Local organization files federal suit to stop sewage discharge i - wistv.com - Columbia, South Carolina

Local organization files federal suit to stop sewage discharge into Saluda River

(Source: Congaree Riverkeeper) (Source: Congaree Riverkeeper)
COLUMBIA, SC (WIS) -

A local organization has filed a federal lawsuit to stop unlawful sewage discharges into the Saluda River near Columbia.  

The complaint, filed by Congaree Riverkeeper, is directed at the Carolina Water Service I-20 facility, which has repeatedly exceeded pollution limits and failed to tie into a nearby modern regional treatment system that was built over a decade ago, according to Congaree Riverkeeper. 

“State and local officials have been saying this pollution needs to stop for years, but the sewage discharges have gone on as more and more families swim and fish in the Saluda” Blan Holman, senior attorney at the Southern Environmental Law Center, said. “It's long past time this facility hooked into the cleaner regional treatment system, as it's been required to do since 1999.”

Local government agencies have repeatedly called for the elimination of all sewage wastewater discharges into the Saluda River – including illegal discharges from Carolina Water Service's I-20 facility – to protect the health of the river and those who use it, according to Congaree Riverkeeper. A designated scenic river, the Lower Saluda is a recreational hotspot for the region, popular with swimmers for its cool water, fishermen for its trout, and paddlers for its whitewater rapids.

“All the folks who enjoy the Saluda River want it free from sewage and other pollutants,” Bill Stangler with Congaree Riverkeeper said. “Stopping the illegal discharge and connecting to the regional system is 15 years past due.”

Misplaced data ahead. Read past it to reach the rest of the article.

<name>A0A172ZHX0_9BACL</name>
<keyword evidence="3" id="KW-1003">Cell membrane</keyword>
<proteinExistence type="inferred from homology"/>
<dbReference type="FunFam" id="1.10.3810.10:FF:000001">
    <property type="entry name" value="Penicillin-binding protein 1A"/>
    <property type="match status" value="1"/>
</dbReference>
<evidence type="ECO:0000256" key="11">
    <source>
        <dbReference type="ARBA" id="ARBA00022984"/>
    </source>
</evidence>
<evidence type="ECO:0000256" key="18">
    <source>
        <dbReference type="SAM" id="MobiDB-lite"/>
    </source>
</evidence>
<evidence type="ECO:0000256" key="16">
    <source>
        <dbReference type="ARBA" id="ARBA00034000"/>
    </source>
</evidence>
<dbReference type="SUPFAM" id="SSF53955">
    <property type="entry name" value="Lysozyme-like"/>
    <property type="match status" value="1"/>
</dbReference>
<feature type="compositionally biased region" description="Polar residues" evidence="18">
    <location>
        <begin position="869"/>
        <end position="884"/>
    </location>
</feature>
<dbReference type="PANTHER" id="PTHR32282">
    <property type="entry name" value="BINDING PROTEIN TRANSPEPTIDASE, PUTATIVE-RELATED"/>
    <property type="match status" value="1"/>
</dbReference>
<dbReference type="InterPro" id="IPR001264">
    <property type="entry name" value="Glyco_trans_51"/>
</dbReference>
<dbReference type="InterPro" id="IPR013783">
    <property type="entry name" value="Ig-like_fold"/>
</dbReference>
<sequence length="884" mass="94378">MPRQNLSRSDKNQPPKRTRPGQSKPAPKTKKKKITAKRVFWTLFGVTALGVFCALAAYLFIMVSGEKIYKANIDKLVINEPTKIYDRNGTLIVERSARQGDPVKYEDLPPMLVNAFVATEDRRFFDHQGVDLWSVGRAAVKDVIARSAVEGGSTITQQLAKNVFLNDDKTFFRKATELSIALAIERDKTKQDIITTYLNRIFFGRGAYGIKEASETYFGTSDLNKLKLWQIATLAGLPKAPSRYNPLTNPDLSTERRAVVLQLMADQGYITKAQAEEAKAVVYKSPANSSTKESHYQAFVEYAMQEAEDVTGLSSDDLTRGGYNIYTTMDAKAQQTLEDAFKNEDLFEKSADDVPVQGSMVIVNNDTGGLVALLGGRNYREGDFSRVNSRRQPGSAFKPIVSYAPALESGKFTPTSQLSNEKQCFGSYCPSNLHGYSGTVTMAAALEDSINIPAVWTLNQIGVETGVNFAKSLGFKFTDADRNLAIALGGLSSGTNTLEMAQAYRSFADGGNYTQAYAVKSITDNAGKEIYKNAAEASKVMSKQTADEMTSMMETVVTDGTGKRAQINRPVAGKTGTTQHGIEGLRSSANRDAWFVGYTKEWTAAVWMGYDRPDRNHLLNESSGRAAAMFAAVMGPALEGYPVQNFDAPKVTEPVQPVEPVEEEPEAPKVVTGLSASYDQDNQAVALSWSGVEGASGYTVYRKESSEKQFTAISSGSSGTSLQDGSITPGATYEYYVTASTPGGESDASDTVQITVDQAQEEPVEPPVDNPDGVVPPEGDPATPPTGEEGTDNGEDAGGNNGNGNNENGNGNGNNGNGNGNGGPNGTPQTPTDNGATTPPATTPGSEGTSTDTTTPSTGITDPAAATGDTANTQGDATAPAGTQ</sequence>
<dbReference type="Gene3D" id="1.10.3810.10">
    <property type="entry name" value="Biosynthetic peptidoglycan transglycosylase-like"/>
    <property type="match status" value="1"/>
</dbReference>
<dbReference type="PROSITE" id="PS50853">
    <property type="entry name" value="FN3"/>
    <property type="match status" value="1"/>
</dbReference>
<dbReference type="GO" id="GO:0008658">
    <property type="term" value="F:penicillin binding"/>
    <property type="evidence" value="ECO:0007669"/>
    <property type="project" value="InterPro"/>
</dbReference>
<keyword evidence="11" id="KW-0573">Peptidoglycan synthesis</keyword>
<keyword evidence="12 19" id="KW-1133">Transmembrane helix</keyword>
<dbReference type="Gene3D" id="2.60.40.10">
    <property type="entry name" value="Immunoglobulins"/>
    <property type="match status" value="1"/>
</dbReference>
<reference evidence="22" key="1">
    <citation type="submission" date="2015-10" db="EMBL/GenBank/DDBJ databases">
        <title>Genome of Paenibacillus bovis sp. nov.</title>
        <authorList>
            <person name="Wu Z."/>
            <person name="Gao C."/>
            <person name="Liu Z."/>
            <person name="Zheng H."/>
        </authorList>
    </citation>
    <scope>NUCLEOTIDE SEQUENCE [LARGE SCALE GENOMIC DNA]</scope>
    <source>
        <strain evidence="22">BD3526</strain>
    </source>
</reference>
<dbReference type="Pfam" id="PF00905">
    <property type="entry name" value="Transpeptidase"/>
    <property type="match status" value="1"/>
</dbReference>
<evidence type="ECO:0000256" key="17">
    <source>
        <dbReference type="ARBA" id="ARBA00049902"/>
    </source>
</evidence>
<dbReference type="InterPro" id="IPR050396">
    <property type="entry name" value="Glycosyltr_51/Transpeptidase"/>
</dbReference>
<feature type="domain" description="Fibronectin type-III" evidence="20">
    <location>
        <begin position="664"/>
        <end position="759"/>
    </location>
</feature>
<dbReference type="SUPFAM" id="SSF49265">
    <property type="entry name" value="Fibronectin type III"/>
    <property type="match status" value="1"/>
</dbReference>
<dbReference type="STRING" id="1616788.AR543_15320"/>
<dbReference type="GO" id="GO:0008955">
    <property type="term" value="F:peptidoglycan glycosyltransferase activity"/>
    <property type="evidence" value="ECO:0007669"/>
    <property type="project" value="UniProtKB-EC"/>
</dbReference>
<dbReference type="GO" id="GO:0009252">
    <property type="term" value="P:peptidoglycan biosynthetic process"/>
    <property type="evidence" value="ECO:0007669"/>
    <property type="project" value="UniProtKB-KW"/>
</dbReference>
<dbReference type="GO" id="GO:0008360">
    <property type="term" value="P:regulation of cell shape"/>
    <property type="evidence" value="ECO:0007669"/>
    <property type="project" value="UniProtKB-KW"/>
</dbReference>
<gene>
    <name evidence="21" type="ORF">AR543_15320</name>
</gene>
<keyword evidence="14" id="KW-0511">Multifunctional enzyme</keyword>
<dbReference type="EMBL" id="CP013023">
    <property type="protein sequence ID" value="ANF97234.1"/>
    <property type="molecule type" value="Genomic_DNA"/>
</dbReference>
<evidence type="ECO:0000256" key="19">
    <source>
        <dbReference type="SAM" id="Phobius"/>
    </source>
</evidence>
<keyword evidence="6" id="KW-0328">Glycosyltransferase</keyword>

In the late 1990s, regional local governments adopted a plan to phase out discharges from older, smaller treatment plants like Carolina Water Service's I-20 facility, and required tie-in to the Town of Lexington's sewer collection system that connects to the City of Cayce's modern treatment plant which became operational in 1999. Yet, the I-20 facility is still discharging into the Saluda and in the past five years has exceeded its permit limits – including those for fecal coliform bacteria and biochemical oxygen demand – at least twenty-three times, with violations continuing into 2014.

Fecal coliform is an indicator of pathogenic microorganisms that can make contact recreation like swimming, wading, or paddling a potential health risk. Increased biochemical oxygen demand can reduce oxygen levels in the river, posing hazards for a wide variety of animal life, including the Saluda's prized trout population. Carolina Water Service's discharge also produces a visible sheen and foam, which is prohibited under the company's permit.

While state officials at the Department of Health and Environmental Control have periodically sent warning letters to Carolina Water Service, the agency has not followed through with enforcement action to remedy the pattern of violations occurring at the I-20 facility and protect the Saluda River, according to Congaree Riverkeeper.

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